Original Goya etchings painted over with grotesque clown heads. Mannequins of children with penises for noses. A vast, excruciatingly detailed vision of a Nazi-run hell. These are the sort of happy-go-lucky artworks that Jake and Dinos Chapman are known for. The shocking brothers turned taste on its head during the Britart boom of the '90s. And, while they're still terrorising the art establishment, Dinos has also found time for a solo project - a debut album, 'Luftbobler', made in the basement of his Spitalfields house.
As you might expect from someone who keeps an original Hitler canvas in his recording studio (albeit turned to face the wall), Chapman's LP is a provocative statement - an anxious avant-techno adventure that owes a debt both to Eno and to Eastern European fairy tales. It's dark and restless - like Chapman himself, whose eyes are shadowed by insomnia. 'I didn't sleep at all last night,' he admits while picking through the basement clutter.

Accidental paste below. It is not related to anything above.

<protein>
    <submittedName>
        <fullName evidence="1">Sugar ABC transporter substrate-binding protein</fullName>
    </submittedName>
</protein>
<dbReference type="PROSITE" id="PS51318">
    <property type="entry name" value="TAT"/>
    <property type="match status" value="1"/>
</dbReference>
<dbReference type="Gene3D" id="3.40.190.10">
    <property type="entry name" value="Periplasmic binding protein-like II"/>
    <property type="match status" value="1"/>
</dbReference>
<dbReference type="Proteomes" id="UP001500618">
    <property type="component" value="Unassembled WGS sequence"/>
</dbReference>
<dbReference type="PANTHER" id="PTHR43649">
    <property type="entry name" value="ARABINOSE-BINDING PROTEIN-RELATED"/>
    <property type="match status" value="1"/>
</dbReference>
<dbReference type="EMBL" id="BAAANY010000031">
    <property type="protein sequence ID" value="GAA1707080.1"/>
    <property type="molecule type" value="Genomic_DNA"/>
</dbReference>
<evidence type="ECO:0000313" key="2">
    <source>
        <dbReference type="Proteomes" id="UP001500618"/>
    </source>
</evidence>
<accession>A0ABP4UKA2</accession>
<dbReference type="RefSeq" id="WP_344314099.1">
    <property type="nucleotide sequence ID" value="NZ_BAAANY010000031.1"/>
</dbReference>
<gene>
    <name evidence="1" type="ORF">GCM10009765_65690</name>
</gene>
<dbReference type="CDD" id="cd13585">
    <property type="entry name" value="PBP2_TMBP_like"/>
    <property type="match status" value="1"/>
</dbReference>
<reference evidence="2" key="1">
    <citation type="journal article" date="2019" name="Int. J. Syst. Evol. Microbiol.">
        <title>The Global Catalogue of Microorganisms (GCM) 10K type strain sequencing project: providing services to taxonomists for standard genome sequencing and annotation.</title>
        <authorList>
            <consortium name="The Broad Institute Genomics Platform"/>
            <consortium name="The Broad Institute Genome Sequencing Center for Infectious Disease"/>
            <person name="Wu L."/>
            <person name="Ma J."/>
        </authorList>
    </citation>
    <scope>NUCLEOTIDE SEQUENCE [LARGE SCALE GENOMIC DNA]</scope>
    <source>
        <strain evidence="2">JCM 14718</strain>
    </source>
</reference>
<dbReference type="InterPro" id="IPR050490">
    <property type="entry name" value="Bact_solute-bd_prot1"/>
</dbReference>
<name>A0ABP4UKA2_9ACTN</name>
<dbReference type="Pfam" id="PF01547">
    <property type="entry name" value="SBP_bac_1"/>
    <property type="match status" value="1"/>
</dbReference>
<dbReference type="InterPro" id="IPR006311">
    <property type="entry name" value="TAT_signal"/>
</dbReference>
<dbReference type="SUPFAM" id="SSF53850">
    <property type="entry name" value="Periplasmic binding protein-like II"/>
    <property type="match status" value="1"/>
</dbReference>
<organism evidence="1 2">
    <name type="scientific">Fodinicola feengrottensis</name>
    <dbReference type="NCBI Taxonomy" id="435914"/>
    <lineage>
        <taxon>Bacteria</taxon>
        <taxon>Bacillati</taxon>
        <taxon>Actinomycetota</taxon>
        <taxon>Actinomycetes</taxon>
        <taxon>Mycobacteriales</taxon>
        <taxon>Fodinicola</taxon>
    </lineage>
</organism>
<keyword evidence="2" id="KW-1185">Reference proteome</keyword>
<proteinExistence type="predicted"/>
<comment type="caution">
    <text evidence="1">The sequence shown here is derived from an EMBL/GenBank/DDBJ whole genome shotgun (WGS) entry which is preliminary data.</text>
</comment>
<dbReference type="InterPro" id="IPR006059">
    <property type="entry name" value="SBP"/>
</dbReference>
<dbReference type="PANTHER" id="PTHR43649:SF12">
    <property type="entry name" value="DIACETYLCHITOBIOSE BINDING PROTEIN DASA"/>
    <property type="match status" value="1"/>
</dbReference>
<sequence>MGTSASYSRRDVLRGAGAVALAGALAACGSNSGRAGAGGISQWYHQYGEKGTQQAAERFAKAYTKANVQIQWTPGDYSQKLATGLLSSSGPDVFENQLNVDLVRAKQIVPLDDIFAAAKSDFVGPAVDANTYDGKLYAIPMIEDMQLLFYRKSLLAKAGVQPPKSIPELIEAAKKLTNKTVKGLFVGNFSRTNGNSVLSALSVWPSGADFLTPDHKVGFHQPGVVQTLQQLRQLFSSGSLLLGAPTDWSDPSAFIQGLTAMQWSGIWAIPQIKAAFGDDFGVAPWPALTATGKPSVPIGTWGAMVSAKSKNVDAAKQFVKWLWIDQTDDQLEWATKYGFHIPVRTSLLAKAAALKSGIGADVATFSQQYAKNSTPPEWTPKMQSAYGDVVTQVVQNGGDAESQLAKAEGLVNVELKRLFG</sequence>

'It feels naughty,' he says of making music in the middle of the night. But Chapman also recognises that, in London, he's not alone in filling a makeshift creative space with Midi controllers and drum pads.
'I hid in my basement and made what I wanted to make regardless of what was going on at street level. It turns out a lot of other people are doing exactly the same... I think really we've done away with that virtuosity thing that was keeping everybody in their place.'
Kylie in Dinosworld
Pop hegemony makes an appearance on 'Luftbobler' in the form of Kylie Minogue, whose sampled voice Chapman distorts almost beyond recognition. The pop pixie is one of a few lurking presences in Dinosworld - where normal things always point to scarier possibilities. The tracks are 'a bit sculptural', he says in the tone of someone more used to musing obscurely about art. 'They don't exist as sounds so much as things that present themselves as sound but allude to something else.'
And what about what the werewolf-like creature on the album cover? What does his presence allude to? 'It's death, impending death. Pop music is there to allow you to pretend it's not there, for a bit. I'm just reminding people, you can dance but you're still going to die.'